Deanna Durbin: Three Husbands with Universal Pictures background [See previous post: "Deanna Durbin: Highest Paid Actress in the World."] By the time the 26-year-old Deanna Durbin’s film career was over, the movies’ personification of girl-next-door wholesomeness had been married twice: Durbin’s union with Universal Pictures assistant director Vaughn Paul ended in 1943. Two years later, she married another Universal employee, 43-year-old German-born writer-producer Felix Jackson, among whose screenwriting and/or producing credits were the James Stewart / Marlene Dietrich Western hit Destry Rides Again (1939), the well-regarded Ginger Rogers / David Niven comedy Bachelor Mother (1939), and several Deanna Durbin star vehicles, including Mad About Music, Hers to Hold, and Lady on a Train. Jackson, in fact, produced nearly all of her post-Joe Pasternak films of the mid-’40s, the one exception being The Amazing Mrs. Holliday. The last Jackson-Durbin collaboration was the 1947 critical and box-office misfire I’ll Be Yours, which came out as their marriage was crumbling. Deanna Durbin would
See full article at Alt Film Guide »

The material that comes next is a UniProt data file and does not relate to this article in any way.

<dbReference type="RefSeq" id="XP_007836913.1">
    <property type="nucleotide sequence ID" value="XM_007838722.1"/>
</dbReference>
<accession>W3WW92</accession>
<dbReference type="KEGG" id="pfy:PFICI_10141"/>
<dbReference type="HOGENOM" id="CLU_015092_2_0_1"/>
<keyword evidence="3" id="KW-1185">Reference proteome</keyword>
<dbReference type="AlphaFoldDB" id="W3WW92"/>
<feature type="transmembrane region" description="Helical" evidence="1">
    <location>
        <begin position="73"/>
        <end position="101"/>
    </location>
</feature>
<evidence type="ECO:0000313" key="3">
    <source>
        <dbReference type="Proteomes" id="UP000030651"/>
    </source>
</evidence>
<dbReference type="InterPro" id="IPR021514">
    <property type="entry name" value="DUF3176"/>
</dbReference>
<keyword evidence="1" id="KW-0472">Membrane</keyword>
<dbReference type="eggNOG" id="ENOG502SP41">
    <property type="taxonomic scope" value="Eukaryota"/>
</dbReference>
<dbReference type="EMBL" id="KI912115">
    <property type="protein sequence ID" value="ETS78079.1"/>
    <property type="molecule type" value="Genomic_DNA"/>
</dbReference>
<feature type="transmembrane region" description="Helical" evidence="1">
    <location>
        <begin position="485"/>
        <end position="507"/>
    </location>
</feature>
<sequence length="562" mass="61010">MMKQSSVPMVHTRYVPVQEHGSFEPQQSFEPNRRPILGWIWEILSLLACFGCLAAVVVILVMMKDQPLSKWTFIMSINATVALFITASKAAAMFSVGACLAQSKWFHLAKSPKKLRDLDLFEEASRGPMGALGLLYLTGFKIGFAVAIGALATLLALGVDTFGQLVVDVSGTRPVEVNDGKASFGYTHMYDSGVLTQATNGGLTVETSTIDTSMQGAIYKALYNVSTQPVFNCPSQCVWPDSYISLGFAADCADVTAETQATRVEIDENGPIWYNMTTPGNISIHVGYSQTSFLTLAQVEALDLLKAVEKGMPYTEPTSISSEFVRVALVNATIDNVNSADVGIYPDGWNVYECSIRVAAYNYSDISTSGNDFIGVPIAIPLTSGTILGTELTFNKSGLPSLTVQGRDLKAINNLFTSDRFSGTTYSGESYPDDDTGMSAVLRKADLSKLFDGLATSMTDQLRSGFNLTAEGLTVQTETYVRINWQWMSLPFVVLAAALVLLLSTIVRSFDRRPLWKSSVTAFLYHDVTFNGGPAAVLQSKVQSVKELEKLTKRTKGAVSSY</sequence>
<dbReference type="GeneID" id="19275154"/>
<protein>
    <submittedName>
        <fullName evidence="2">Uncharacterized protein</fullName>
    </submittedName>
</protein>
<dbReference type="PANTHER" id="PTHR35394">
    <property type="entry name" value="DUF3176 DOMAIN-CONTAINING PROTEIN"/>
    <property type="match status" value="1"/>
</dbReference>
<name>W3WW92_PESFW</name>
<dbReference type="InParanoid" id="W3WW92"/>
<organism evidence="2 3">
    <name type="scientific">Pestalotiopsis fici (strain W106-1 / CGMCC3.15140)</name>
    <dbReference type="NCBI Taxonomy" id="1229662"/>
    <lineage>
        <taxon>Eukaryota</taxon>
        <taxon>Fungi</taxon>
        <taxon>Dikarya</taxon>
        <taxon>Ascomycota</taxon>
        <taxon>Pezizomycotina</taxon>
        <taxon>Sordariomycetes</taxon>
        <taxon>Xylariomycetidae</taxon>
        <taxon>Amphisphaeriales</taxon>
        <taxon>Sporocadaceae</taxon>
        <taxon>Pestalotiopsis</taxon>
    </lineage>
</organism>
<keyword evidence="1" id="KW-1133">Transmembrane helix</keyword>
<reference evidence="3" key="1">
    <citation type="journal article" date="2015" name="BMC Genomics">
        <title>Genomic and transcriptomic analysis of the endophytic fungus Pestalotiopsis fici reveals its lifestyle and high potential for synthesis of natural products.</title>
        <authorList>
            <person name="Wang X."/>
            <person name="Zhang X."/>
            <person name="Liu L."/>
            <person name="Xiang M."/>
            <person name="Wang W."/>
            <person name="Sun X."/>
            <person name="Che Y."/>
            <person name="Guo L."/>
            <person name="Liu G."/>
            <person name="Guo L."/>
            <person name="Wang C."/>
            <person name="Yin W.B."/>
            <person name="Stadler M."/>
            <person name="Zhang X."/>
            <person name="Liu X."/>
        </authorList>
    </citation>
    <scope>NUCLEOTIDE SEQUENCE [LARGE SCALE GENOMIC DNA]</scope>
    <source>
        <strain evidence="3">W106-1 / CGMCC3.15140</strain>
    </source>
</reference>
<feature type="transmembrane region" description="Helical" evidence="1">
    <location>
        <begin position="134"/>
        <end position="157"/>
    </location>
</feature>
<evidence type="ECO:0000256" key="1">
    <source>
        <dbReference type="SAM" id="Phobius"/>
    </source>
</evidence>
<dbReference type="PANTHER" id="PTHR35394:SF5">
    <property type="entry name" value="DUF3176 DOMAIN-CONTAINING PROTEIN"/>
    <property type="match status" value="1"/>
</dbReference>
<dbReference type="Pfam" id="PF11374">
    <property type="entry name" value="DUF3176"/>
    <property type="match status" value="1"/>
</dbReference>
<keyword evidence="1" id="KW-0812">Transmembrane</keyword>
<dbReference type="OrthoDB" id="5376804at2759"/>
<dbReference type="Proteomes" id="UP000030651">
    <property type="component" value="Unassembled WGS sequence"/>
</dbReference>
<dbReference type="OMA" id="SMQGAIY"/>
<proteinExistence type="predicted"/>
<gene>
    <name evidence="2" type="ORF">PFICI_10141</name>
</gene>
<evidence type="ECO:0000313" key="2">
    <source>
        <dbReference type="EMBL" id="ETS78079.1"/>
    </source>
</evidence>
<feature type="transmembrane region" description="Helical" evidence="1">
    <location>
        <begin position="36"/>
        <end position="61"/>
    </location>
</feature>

Adrift at Universal Pictures in the '40s: Durbin Pt.3

‘The Deanna Durbin Unit’ (photo: Robert Cummings, Deanna Durbin, and Charles Laughton in It Started with Eve) [See previous post: "Deanna Durbin Movies Save Universal."] Deanna Durbin and Henry Koster, who has been credited with helping to mold Durbin’s screen persona, collaborated on five movies. Besides Three Smart Girls, there was the inevitable sequel, Three Smart Girls Grow Up (1939), in addition to One Hundred Men and a Girl, after which Durbin’s salary was reportedly doubled to $3,000 per week, plus a $10,000 bonus per film; the Cinderella-like First Love (1939), in which, following worldwide publicity, Durbin gets kissed on screen for the first time (Robert Stack was the kisser); Spring Parade (1940), with a Viennese setting and Robert Cummings as her leading man; and It Started with Eve (1941), a light, well-received romantic comedy co-starring Cummings and Charles Laughton. (Universal would also release the 1964 remake, I’d Rather Be Rich, starring Sandra Dee in the Robert Cummings role, Robert Goulet in the Deanna Durbin part,
See full article at Alt Film Guide »

Universal Studios Rescued by Teen Star's 'Miracle Movies'